War of the Rebellion: Serial 012 Page 0067 Chapter XXIII. GENERAL REPORTS.

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General Kearny, General Taylor's First New Jersey Brigade, Slocum's division,was sent to occupy a portion of the position from which General McCall's division had been forced back by the attack of superior numbers, a battery accompanying the brigade. They soon drove back the enemy, who shortly after gave up the attack, contenting themselves with keeping up a desultory firing till late at night. Between 12 and 1 o'clock at night General Heintzelman commenced to withdraw his corps, and soon after daylight both of his division, with General Slocum's division and a portion of General Sumner's command, reached Malvern Hill.

On the morning of the 30th, General Sumner, in obedience to orders, had moved promptly to Glendale, and upon a call from General Franklin for re-enforcements, sent him two brigades, which returned in time to participate and render good service in the battle near Glendale. General Sumner says of this battle:

The battle of Glendale was the most severe action since the battle of Fair Oaks. About 3 o'clock p.m. the action commenced, and after a furious contest, lasting until after dark, the enemy was routed at all points and driven from the field.

The rear of the supply trains and the reserve artillery of the army reached Malvern Hill about 4 p.m. At about this time the enemy began to appear in General Porter's front, and at 5 o'clock advanced in large force against his left flank posting artillery under cover of a skirt of timber, with a view to engage our force on Malvern Hill, while with his infantry and some artillery he attacked Colonel Warren's brigade. A concentrated fire of about thirty guns was brought to bear on the enemy, which, with the infantry fire of Colonel Warren's command, compelled him to retreat, leaving two guns in the hands of Colonel Warren. The gunboats rendered most efficient aid at this time, and helped to drive back the enemy.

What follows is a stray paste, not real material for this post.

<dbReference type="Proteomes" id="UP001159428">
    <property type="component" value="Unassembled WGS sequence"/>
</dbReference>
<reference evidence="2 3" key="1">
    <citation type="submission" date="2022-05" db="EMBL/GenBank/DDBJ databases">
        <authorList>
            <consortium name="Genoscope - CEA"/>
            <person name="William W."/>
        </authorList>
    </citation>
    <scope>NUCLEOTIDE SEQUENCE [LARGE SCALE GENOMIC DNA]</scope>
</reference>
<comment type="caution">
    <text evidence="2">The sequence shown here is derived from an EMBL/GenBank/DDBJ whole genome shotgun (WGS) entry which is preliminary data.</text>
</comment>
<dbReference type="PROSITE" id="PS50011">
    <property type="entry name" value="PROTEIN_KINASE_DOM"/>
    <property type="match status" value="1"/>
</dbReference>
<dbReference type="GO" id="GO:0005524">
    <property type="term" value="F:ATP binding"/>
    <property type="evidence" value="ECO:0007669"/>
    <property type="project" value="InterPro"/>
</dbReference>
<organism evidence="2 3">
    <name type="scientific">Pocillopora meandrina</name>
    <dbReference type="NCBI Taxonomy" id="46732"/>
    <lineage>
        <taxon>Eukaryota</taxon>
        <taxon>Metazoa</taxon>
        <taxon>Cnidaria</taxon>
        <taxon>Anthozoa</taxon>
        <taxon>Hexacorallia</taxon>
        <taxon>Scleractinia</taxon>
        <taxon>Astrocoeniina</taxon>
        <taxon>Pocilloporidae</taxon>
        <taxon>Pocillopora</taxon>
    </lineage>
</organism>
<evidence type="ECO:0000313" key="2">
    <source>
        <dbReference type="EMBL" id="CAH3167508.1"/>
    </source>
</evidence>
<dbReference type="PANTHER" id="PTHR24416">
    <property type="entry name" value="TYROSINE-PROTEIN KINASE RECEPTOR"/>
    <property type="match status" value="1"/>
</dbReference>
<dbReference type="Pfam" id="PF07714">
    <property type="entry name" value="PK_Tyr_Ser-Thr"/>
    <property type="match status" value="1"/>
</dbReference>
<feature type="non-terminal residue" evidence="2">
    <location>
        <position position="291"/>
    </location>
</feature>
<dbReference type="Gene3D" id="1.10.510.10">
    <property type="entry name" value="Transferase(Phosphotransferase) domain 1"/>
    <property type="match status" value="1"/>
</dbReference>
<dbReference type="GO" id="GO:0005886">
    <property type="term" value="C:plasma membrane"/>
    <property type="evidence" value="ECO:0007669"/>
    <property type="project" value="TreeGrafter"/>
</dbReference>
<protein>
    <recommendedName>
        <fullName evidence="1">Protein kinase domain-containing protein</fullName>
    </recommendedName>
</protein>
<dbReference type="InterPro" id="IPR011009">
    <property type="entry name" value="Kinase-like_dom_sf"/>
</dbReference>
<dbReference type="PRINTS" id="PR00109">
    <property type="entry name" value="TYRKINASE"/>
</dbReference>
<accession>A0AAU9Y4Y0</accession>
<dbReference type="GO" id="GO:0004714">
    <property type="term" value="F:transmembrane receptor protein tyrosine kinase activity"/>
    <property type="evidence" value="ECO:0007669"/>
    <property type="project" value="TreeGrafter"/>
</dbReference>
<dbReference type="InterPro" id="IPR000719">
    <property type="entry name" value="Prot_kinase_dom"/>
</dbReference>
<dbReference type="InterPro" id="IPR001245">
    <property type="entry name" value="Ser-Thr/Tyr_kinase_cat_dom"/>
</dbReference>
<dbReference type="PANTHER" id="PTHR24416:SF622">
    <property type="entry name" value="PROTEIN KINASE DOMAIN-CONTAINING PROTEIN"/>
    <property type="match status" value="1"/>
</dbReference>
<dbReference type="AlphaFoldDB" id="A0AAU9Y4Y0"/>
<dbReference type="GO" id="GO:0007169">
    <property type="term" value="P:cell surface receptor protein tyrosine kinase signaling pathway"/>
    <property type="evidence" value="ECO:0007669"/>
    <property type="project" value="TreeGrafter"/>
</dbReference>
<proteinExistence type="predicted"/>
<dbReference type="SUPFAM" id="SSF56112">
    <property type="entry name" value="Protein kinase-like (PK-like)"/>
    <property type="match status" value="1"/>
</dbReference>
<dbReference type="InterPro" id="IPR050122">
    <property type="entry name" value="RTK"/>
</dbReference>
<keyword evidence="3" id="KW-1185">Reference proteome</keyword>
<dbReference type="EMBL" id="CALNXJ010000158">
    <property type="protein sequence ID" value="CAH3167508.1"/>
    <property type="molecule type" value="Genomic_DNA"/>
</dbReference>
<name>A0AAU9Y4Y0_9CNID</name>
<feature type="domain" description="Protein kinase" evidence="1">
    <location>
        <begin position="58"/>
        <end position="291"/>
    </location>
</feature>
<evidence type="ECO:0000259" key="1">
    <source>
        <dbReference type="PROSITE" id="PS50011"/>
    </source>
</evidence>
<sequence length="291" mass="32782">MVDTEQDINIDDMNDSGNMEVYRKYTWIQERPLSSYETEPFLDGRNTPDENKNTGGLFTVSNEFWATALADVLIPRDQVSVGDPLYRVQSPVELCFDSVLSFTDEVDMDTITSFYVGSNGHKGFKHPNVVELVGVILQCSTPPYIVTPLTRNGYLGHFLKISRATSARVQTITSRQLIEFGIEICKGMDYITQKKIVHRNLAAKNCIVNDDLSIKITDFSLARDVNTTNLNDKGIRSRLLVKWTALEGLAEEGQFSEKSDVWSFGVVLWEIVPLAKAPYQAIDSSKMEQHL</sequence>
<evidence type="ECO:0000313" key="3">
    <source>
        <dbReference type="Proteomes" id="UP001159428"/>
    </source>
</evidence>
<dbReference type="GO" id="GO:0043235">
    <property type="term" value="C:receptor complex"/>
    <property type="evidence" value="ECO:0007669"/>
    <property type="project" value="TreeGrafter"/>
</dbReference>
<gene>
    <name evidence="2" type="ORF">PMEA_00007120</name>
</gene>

It was very late at night before my aides returned to give me the results of the day's fighting along the whole line and the true position of affairs. While waiting to hear from General Franklin, before sending orders to Generals Sumner and Heintzelman, I received a message from the latter that General Franklin was falling back, whereupon I sent Colonel Colburn, of my staff, with orders to verify this, and, if it were true, to order in Generals Sumner and Heintzelman at once. He had not gone far when he met two officers, sent from General Franklin's headquarters, with the information that he was falling back. Orders were then sent to Generals Sumner and Heintzelman to fall back also, and definite instructions were given as to the movement which was to commence on the right. The orders met these troops already en route to Malvern. Instructions were also sent to General Franklin as to the route he was to follow.

Generals Barnard and A. A. Humphreys then received full instructions for posting the troops as they arrived.

I then returned to Haxall's, and again left for Malvern soon after daybreak. Accompanied by several general officers, I once more made the entire circuit of the position, and then returned to Haxall's, whence I went with Captain Rodgers to select the final location for the army and its depots. I returned to Malvern before the serious fighting commenced, and after riding along the lines, and seeing cause to feel anxious about the right, remained in that vicinity.


The position selected from resisting the farther advance of the enemy on